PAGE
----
Take for instance SDG 3 which is to “Ensure Healthy Lives and Promote Well-being for all at all Ages”; space technology is vital to its actualization. The role space technology plays in ensuring healthy lives and wellbeing include telemedicine for rural population and medical practitioners in remote locations and disease prediction. Satellite helps to assess the risk of epidemics (e.g Ebola outbreak) and environmental monitoring and analysis for health care and hygiene including the mapping of deadly mosquitoes.
Already NASRDA is working on a project with the Malaria Eradication Programme of the Ministry of Health to produce a Malaria map for the area prone to mosquito breeding. NASRDA efforts on actualization of SDG 3 also include Telemedicine Programme.
The SDG 4 is to “Ensure inclusive and equitable quality education and promote lifelong learning opportunities for all.” Space technology is presently being used to enhance satellite data and information exchange for establishing an operational system for tele-education services for e-learning in rural areas and development of multi-media materials for interactive tele-education. It is providing tele-learning tools for educators.
NASRDA efforts in the actualization of SDG 4 is also done through supporting nationwide research and learning. This it has done through the provision of laboratories- 21 GIS Labs have been established in 21 Nigerian Universities and polytechnics, building their capacity to use NigeriaSat-2 and NigeriaSat-X satellite images. It has also been involved in training of over 1000 Nigerians across MDAs and donation of satellite imageries. The agency has also donated images for research to several Nigeria tertiary institutions worth N3billion.
In tele-education, the agency has a pilot scheme of 12 study centres located across the nation with a teaching administrative HUB at the NOUN headquarters in Lagos. The network can enhance the delivery of lectures from the study centres respectively, depending on where the resource persons are located.
NASRDA efforts have also been felt in using space technology in mapping and monitoring of slum development in Abuja using NigeriaSat-2. The dataset used in this study are NigeriaSat-2 and Spot 5 high-resolution satellite imagery.
The SDG 14 is to “Conserve and Sustainably use the Oceans, Seas and Marine Resources for Sustainable Development.” This goal is being pursued with remote sensing technologies and GIS for oceanography. It has greatly helped in marine ecosystems management, encouraging Nigeria to take an intelligent approach in managing resources found in its territorial seas. Vessel tracking from space is actualized through space technology.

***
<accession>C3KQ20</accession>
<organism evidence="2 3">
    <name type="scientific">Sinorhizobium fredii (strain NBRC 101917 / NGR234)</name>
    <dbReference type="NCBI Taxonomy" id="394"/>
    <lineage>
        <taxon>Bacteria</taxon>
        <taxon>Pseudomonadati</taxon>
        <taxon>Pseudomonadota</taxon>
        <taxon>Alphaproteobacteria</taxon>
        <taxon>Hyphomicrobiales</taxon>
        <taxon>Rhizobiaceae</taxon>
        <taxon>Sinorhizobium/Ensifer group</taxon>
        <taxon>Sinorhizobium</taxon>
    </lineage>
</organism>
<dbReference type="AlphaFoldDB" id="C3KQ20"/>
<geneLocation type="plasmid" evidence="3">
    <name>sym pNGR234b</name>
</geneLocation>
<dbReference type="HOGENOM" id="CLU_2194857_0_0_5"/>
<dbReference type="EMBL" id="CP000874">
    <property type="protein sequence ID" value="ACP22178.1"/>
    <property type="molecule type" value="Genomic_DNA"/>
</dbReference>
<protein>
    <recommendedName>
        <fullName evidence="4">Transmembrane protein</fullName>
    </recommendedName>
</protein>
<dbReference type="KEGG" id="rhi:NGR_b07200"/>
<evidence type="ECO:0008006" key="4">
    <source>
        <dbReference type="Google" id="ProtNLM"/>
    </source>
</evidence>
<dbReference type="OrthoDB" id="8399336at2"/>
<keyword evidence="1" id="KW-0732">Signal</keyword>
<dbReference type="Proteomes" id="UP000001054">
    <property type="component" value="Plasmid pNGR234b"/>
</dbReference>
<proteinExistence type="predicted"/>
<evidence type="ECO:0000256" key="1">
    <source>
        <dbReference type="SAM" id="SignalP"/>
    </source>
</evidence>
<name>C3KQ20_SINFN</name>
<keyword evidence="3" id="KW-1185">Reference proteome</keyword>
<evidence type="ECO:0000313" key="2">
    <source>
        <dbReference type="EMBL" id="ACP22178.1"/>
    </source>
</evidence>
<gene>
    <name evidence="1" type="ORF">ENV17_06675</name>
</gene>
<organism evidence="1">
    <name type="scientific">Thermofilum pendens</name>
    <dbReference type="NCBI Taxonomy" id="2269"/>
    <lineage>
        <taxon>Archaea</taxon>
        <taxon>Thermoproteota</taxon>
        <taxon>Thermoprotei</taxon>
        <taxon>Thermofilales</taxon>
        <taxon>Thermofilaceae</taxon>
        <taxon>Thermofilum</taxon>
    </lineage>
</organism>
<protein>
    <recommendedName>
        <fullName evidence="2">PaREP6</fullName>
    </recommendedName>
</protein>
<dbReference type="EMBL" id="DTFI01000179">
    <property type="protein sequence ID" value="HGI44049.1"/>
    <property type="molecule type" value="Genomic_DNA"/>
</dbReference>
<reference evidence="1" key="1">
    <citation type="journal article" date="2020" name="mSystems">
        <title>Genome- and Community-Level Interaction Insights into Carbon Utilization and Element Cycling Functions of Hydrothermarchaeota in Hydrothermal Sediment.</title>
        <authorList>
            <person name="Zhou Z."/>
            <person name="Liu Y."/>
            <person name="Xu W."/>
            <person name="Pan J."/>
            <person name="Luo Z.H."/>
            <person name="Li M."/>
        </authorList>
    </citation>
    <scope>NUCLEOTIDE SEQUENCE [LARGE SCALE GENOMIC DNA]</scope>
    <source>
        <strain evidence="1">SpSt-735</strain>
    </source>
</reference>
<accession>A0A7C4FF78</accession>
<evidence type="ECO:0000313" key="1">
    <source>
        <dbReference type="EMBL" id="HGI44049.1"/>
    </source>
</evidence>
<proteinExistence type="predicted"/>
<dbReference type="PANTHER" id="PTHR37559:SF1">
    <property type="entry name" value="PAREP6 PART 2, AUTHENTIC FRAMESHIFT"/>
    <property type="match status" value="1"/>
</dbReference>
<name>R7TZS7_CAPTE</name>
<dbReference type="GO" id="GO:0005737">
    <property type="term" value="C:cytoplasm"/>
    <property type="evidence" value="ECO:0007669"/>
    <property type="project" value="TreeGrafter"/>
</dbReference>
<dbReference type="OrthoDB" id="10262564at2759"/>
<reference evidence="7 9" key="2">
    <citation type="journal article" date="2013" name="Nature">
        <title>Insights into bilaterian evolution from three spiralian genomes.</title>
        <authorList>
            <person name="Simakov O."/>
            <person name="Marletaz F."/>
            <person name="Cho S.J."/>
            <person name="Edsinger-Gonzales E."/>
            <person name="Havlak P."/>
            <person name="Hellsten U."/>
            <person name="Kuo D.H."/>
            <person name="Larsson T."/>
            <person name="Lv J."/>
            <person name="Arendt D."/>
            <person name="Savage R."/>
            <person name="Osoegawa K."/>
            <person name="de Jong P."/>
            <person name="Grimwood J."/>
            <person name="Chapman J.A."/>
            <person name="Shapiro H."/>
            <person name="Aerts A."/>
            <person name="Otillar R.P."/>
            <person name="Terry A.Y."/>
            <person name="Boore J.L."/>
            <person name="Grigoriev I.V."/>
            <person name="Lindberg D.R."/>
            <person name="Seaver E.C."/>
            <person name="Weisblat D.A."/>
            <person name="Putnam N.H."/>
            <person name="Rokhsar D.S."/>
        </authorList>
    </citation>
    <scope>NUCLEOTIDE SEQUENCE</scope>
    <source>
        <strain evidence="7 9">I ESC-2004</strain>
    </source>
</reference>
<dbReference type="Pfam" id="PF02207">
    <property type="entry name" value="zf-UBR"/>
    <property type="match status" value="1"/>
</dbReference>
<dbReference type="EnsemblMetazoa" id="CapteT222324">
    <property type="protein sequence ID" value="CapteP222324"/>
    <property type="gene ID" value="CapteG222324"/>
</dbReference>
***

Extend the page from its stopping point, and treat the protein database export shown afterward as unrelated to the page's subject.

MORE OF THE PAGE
In line with SDG 17 which is to “Strengthen the means of implementation and revitalize the global partnership for sustainable development” NASRDA, on behalf of Nigeria, is a member of the Africa Leadership in Space Conference (ALC) and plays major roles in space science and technology and innovation in Africa.
NASRDA is also a member of the African Resource Monitoring Satellite Constellation (N2 is the first satellite in the constellation). NASRDA is instrumental to the development of the African Space Policy. NASRDA is currently hosting the Regional Support Office of the United Nation Platform for Space-based Information for Disaster Management and Emergency Response (West and Central Africa).
It is therefore important that the new Director General is someone that is well equipped in all ramifications to take the agency to the next level of space science breakthrough that would address development challenges facing the country.
With the profile and experience of Dr Shaba in Academia, Public Service, Remote Sensing, Technology and Space Applications, it is expected that the New Director General will use his wealth of experience in delivering the mandate of NASDRA effectively to provide solutions to a lot of the associated sustainable development issues beneficial to Nigerians through forging greater network of collaborations and partnerships with related agencies in Nigeria and the International Communities.
Mallam Aminu Gandhi; Sustainable Community and Social Development Expert writes from Abuja